Cambodia: Street Woman With Her Cat

By Rudolph.A.Furtado (posted 23rd Dec. 2013)

Cambodian street woman and her cat

Photo copyright Rudolph A Furtado

“During my tour of Phnom Penh, I came across this lady on the street with a kitten tied to her body and a package of clothes. Was she a homeless lady with a pet? It was amazing to see this lady with her pet cat and a load of luggage. I observed her roaming around the street near my hotel. Could also be a source of tourist attraction.” (Rudolph Furtado commenting on his photo)

Comment from Michael: not everyone in the world is participating in the usual Christmas festivities as most people do in the West. This lady seems to be a “tramp” – homeless, and she has a small tabby or calico cat with a short tail as a friend. It seems to me that a higher than usual percentage of cats in Asia have shorter tails or kinked tails. It is not that uncommon for Siamese cats in Thailand to have tail “abnormalities”. It looks rather crude to put string around the cat’s neck as a lead of some sort. This string also seems to prevent the cat escaping. This looks cruel to people in the West. I suppose this reflects a different relationship with the cat in parts of Asia compared to the West.

Rudolph

Facebook Discussion

Comments

Cambodia: Street Woman With Her Cat — 21 Comments

  1. Yes my first thought was if the kitten jumped down she could choke herself, she doesn’t look very old and she looks a bit precariously balanced to me 🙁

  2. The strings are a bit worrisome; that baby is doing a great balancing act.
    I hope this woman can rummage around and find a big enough pouch for the kitty.
    An unusual looking street lady. She looks clean and so does her clothing.

    • The strings are definitely worrying. There is a different attitude in the Far East. The string somewhat reflects this attitude. It actually looks dangerous because if the cat falls off she might be suspended by the neck.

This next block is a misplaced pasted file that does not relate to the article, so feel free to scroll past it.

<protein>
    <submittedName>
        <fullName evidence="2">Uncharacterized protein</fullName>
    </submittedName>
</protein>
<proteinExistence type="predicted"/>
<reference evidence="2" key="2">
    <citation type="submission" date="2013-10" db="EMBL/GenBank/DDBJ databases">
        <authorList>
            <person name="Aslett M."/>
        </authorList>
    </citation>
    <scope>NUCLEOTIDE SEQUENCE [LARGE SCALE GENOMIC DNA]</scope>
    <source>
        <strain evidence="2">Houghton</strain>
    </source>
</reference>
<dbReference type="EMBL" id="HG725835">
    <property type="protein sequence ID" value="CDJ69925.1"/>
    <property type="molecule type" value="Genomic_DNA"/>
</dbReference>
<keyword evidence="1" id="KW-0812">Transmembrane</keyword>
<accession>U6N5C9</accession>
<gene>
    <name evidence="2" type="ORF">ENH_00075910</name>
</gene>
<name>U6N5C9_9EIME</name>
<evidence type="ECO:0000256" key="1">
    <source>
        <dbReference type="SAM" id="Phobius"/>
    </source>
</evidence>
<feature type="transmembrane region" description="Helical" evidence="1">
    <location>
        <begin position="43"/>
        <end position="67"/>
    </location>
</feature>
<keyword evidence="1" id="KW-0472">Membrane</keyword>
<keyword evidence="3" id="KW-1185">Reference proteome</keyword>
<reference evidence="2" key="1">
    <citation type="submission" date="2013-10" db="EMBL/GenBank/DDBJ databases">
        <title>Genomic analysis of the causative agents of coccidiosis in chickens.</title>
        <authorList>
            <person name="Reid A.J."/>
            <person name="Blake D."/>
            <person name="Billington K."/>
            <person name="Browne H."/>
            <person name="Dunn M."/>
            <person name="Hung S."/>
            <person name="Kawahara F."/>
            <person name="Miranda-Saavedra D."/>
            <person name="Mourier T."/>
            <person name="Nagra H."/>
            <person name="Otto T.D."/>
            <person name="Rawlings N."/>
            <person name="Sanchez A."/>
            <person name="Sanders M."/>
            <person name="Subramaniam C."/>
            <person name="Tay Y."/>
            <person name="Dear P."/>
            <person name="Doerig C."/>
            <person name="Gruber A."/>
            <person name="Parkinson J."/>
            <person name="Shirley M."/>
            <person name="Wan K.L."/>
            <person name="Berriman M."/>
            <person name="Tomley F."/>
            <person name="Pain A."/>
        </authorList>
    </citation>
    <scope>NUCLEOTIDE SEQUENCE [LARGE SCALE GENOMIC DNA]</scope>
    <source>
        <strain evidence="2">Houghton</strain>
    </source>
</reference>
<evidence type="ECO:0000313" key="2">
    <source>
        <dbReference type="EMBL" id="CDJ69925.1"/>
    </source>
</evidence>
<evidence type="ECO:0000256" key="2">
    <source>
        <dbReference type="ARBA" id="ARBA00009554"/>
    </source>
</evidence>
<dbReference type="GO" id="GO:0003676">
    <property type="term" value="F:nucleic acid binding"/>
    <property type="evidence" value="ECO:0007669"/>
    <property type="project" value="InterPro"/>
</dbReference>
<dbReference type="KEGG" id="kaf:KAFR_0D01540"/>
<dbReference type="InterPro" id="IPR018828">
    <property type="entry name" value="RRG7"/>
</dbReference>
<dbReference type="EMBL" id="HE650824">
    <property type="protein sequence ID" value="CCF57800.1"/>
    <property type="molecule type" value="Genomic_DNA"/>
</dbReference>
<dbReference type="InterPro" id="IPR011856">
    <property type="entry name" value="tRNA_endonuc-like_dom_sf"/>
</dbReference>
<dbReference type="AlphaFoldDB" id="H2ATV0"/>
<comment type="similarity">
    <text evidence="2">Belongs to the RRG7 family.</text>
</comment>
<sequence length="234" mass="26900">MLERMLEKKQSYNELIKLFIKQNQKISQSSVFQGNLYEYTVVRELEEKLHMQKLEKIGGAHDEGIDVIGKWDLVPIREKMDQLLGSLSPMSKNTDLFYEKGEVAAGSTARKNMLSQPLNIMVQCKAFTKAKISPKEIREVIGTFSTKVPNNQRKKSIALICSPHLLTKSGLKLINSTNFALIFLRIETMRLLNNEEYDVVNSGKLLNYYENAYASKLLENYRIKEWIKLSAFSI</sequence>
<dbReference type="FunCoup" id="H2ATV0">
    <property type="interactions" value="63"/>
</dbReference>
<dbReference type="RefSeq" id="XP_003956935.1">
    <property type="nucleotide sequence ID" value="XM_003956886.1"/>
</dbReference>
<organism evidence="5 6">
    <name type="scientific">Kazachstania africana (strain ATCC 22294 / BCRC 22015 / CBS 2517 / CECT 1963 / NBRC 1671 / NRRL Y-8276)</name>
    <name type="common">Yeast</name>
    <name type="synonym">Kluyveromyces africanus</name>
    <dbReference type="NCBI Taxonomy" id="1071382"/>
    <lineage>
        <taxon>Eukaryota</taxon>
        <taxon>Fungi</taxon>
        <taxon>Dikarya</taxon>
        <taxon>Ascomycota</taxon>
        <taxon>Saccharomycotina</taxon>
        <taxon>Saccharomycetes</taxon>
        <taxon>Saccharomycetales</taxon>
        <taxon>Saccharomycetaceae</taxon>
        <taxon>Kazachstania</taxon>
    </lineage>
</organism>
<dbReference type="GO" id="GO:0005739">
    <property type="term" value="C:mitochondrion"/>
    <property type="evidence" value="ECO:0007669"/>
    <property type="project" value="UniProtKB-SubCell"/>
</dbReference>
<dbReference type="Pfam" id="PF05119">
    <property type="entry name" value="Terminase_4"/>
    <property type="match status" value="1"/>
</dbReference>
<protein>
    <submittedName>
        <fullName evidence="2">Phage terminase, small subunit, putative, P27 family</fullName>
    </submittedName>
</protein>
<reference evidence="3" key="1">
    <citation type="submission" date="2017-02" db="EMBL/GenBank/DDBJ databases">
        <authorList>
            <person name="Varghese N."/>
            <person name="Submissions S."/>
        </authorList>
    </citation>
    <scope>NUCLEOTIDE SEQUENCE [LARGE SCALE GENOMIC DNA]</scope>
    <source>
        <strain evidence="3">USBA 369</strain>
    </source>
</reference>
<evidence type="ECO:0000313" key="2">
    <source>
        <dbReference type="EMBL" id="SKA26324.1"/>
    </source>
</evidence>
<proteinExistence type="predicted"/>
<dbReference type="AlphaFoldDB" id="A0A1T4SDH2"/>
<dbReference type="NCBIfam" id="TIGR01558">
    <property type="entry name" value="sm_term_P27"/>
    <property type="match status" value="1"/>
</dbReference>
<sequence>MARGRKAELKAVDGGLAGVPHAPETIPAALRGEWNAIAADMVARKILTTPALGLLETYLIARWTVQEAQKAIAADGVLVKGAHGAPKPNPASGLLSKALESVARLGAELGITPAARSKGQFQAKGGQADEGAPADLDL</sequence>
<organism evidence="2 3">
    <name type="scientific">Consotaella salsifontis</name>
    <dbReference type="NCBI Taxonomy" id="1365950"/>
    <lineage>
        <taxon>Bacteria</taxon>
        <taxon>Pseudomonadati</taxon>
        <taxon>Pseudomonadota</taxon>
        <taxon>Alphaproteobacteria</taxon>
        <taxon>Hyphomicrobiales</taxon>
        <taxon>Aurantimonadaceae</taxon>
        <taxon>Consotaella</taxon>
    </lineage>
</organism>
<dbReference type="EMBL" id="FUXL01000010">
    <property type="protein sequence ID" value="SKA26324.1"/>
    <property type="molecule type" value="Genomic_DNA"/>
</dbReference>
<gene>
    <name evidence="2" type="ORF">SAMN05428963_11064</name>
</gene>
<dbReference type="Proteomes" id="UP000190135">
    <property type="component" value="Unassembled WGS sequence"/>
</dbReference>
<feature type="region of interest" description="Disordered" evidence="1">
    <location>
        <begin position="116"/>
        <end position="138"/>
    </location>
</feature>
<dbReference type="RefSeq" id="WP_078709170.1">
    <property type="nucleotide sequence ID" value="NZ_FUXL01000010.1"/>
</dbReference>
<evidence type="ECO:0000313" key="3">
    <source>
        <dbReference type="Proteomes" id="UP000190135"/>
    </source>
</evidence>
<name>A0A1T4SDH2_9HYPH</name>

3. It’s quite a photo.

    Well the biggest question here is quite simply and obviously: Why?

    I just hope the kitten doesn’t suffer and he’s not just dinner. I don’t think he is.

    • Hi Marc, are you safely where you were going?
      I was a bit worried too that the kitten would be dinner, but she’s tiny so wouldn’t make much of a meal and I hope and pray she doesn’t end up that way one day.
      We don’t know the half of what animals in this world suffer but it’s bad enough knowing what we do know and feeling quite helpless at times as to what more we can do.

  4. Michael, you have projected this sad but candid photo that i happen to click in Phnom Penh which raises sad issues on economic differences as well as animal rights.Rich and poor exist in every society including the “First World” country’s.To this poor tramp it seems this cat is her companion as well as a source to earn some “Tourist Money”. This street is a total tourist area with a majority of Western tourists mostly Britishers and Australians.I presume that this lady was trying to collect some money from the tourists.The weather in Phnomh Penh is warm akin to India and hence homeless people can live on the streets and not freeze to death as in most Cold country’s. I would have definitely asked this lady about her strange attire and the cat but language was a hurdle.One important fact i observed during my tour of Vietnam & Cambodia was that most cats had “DEFORMED OR DOCKED TAILS”.